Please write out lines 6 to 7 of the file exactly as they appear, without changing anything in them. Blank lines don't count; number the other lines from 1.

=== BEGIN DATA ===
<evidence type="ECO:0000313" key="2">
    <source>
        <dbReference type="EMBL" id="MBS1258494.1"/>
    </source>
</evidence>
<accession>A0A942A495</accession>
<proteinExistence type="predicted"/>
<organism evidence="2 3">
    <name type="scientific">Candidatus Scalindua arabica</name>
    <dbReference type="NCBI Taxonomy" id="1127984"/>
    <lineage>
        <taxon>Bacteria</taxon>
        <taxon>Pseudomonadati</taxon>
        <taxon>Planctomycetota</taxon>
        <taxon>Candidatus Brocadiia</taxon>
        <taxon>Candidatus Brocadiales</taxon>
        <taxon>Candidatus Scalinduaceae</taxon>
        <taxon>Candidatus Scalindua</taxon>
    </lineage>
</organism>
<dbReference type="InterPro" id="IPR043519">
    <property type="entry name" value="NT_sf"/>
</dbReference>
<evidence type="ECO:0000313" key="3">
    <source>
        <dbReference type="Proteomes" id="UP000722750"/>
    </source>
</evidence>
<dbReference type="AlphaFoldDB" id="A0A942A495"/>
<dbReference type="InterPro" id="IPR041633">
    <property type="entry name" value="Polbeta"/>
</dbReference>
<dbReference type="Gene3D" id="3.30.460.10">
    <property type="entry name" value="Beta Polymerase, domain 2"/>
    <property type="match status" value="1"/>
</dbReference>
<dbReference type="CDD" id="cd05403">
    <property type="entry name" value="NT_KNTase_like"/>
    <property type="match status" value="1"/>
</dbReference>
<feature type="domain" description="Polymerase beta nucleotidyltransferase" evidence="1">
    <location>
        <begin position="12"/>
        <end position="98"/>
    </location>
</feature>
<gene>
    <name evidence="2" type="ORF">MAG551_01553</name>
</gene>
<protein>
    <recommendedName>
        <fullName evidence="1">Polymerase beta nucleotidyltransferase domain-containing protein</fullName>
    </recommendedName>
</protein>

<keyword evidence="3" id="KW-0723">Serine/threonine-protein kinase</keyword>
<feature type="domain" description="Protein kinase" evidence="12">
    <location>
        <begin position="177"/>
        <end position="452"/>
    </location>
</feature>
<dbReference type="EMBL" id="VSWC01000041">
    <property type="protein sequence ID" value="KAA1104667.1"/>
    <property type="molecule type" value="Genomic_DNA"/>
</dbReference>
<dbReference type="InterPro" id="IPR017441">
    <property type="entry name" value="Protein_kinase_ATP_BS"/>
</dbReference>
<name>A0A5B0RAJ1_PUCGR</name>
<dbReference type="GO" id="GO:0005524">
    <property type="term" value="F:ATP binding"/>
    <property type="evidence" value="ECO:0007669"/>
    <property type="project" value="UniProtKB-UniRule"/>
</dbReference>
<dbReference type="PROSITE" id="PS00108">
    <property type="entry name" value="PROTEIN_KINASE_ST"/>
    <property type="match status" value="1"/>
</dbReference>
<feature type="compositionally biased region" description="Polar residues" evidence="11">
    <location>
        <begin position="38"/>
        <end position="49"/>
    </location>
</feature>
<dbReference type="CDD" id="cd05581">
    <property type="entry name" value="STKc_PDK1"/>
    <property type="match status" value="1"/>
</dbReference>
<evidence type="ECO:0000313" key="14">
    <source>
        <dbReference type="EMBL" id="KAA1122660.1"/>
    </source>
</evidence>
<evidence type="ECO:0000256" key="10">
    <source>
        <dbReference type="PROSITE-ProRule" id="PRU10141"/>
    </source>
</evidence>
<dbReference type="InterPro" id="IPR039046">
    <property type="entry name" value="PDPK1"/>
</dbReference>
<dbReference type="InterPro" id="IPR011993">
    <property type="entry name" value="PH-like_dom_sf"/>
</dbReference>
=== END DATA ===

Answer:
<accession>A0A942A495</accession>
<proteinExistence type="predicted"/>